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Baghdad Election Party: How Some Iraqis Saw It
Revelry, debate, and our own little election
By DANIEL W. SMITH 11/05/2008 12:26 PM ET
Photos: Daniel W. Smith

BAGHDAD – In a lot of ways, it probably wasn’t much different from many election parties in America. People ate, drank and discussed politics while election-themed TV news blared. Topics ranged from the economy to race. As the vodka/pomegranate drinks and Iraqi-made Arak flowed, the discussions, though always friendly, were heated at times.

It did begin a little differently than an election party in the states. Six of us, mostly thirty-somethings, had been invited to watch the election at a friend’s house in the Green Zone, but we got to the checkpoint at the stroke of 9:00 PM, just as the pedestrian entrance closed. We decided to go the home of one of the guys, which doubles as an Art Gallery overlooking the Tigris.

I was the one foreigner, and among the Iraqis, were television and radio news correspondents, a political analyst, and a lawyer. As we approached the house, my companions talked spiritedly about the election, and jokingly sang a tune often used during Iraqi elections, only with a few foreign names inserted. I translates something like “McCain, you can not wish to win, Obama is winning.”

We sat down, and some simple food was laid out. Some more people showed up. Al-Arabia TV news was turned on, and the election was all they were talking about. Several channels from several countries were flipped past, and it was all any of them were talking about. “Who is going to win will not just be president of the U.S., they will be like the president of the world, one of my friends said. “Everything they do will affect all the countries of the world.”

There were two vocal supporters of Senator McCain, and the rest spoke favorably of Senator Obama, or at least were interested in talking about him. It seemed that, if the election were to be held there and then, that Obama was a sure thing. One of the McCain enthusiasts and I spoke at length, and as is often the case when abroad, I was struck by the impressive amount of awareness of my government. He brought up subtle things about both candidates' pasts, the Bradley Effect, all manor of topics that would make someone a hit at a DC cocktail party. Many there, boo-ed him and each side sang the Iraqi election songs over the other, with their own choices as the victor. (to hear, click 11_4_Election_Party_Singing.mp3)

As more food arrived, I asked which candidate everyone would vote for, and we decided to have a small election. It wasn’t really a cross-section of the country as a whole, but few parties here are. Of the eleven people who were there, (not counting me – I was disqualified from voting for not being Iraqi) the votes were cast as follows.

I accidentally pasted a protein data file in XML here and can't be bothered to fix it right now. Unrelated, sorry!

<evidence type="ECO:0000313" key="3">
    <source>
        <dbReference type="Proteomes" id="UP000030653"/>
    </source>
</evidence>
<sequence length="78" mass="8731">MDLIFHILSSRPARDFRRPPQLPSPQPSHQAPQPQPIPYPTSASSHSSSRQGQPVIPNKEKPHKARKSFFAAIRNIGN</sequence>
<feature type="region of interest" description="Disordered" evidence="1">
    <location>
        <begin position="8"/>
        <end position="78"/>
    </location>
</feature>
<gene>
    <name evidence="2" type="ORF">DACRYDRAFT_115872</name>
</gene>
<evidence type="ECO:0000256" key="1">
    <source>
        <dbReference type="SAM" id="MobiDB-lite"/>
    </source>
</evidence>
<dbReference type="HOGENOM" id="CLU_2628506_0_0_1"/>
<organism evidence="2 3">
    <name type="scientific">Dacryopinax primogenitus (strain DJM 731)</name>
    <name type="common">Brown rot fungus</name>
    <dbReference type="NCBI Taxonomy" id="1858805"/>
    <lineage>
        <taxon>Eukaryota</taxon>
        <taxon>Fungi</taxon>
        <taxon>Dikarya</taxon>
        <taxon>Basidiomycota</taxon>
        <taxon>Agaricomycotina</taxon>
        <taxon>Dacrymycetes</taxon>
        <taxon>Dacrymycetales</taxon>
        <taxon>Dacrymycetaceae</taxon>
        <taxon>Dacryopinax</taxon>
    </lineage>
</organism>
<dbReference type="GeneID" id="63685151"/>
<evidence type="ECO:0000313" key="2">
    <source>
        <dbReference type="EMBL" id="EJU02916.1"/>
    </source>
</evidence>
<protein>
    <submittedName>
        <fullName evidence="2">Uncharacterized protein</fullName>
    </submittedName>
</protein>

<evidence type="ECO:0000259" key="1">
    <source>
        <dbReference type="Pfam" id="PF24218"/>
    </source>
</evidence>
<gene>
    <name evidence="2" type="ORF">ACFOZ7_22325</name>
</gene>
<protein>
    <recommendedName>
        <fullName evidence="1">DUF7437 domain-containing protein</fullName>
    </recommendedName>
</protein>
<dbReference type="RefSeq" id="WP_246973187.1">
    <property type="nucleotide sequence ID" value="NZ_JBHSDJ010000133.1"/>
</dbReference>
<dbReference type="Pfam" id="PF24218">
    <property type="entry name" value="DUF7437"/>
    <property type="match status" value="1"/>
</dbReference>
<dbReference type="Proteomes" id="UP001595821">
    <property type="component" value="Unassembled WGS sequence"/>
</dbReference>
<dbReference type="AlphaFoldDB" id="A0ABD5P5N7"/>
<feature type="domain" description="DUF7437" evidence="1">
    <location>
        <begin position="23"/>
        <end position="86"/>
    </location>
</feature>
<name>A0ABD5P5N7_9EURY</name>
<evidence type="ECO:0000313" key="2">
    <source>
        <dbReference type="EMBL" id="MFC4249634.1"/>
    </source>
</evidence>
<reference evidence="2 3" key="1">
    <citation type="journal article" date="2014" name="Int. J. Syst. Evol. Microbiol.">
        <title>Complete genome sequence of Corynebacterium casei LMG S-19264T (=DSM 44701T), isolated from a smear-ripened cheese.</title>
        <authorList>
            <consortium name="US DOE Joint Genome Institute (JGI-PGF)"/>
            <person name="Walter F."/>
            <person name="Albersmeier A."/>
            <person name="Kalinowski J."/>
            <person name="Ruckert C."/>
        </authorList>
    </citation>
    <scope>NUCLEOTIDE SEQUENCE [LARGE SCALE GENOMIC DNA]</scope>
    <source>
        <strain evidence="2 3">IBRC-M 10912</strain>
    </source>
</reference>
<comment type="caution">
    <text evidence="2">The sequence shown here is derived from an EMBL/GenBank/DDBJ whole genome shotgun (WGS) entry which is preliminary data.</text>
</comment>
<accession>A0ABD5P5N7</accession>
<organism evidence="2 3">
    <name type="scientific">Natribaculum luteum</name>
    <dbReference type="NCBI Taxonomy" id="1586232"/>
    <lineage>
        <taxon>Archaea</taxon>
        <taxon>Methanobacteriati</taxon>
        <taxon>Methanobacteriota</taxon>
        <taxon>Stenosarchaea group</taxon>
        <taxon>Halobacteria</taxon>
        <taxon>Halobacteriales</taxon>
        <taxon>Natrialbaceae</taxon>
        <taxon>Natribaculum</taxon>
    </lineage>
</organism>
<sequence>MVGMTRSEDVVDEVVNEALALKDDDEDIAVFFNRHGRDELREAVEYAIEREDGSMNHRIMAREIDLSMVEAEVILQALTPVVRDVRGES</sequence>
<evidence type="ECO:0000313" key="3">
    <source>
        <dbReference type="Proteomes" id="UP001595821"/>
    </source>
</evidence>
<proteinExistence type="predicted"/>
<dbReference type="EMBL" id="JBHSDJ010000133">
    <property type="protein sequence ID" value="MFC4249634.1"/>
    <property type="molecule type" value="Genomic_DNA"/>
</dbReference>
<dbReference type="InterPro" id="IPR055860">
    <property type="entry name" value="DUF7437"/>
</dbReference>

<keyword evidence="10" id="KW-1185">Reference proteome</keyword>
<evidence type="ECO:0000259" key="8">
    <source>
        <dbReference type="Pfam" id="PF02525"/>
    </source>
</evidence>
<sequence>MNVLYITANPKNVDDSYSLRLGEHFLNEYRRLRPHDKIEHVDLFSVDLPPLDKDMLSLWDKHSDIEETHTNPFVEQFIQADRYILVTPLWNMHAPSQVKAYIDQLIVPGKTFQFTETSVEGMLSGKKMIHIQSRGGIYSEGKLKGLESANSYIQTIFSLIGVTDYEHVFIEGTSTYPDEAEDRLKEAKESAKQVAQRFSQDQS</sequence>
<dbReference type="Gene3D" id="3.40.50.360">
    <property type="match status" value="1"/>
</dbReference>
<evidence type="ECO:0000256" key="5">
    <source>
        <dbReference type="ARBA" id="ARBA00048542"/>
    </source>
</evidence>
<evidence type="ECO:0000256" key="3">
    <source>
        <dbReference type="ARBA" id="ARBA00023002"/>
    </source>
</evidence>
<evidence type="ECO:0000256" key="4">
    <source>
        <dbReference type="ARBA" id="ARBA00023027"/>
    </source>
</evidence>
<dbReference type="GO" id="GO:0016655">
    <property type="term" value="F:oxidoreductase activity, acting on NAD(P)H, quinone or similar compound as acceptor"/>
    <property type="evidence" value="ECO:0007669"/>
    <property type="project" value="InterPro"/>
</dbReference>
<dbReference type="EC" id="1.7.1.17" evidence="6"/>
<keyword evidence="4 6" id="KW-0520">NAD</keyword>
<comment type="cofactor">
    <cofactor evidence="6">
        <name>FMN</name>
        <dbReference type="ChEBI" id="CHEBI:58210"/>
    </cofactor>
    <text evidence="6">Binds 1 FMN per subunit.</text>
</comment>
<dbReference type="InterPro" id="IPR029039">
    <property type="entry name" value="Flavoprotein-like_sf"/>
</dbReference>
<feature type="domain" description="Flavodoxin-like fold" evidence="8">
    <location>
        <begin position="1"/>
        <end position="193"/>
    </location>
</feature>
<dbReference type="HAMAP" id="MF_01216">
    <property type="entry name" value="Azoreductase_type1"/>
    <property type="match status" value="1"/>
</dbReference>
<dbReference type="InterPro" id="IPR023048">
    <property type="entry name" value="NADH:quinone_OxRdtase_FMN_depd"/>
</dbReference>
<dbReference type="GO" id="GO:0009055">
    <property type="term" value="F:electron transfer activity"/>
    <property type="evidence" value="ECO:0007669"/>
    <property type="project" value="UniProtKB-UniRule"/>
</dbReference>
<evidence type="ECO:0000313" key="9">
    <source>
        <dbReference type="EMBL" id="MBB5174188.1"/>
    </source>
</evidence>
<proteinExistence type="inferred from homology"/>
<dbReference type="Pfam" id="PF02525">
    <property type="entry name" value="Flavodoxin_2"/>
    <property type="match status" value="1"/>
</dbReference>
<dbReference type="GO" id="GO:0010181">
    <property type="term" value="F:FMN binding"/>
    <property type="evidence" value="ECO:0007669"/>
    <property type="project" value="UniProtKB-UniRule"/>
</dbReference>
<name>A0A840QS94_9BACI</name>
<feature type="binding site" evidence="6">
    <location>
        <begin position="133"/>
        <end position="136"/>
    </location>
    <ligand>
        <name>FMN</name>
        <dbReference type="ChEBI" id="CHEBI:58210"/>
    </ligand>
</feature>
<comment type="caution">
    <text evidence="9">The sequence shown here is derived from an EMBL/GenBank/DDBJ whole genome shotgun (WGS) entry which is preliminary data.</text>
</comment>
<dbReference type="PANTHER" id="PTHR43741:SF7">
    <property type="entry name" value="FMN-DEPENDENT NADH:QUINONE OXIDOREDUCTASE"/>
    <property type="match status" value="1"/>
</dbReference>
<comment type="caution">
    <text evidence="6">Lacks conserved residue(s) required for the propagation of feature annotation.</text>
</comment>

McCain: Seven
Obama: Four


From the way in which everyone had been speaking, this really surprised me. One of my friends (who had lived in America, had his citizenship, and had in fact voted through the embassy) said, “I like Obama, but I voted for McCain. Maybe Obama is better for American internal issues. For foreign policy, I have to think of Iraq. I do not know what he will do, but I understand McCain.”

Better the devil you know than the devil you don't.

There are still an average of four bombings a day in Baghdad, but it’s better than it has been in a long time. Everybody knows how bad it can get here.

Though I am an American, who occupies the White House is really of more consequence to my Iraqi friends than it is to me. Bad decisions by a U.S. president may cause me to complain, or maybe even lose a job. When it comes down to it, though, I’m insulated from the effects of most presidential blunders. Here, however, a single wrong step through the Oval Office could cause my Iraqi friends’ families to be killed.

Even for those at the party who were emotionally connected to the Obama campaign and his promises for change, not rocking the boat took precedence. For those who have experienced even a fraction of what Baghdad residents have, change can be a frightening thing.


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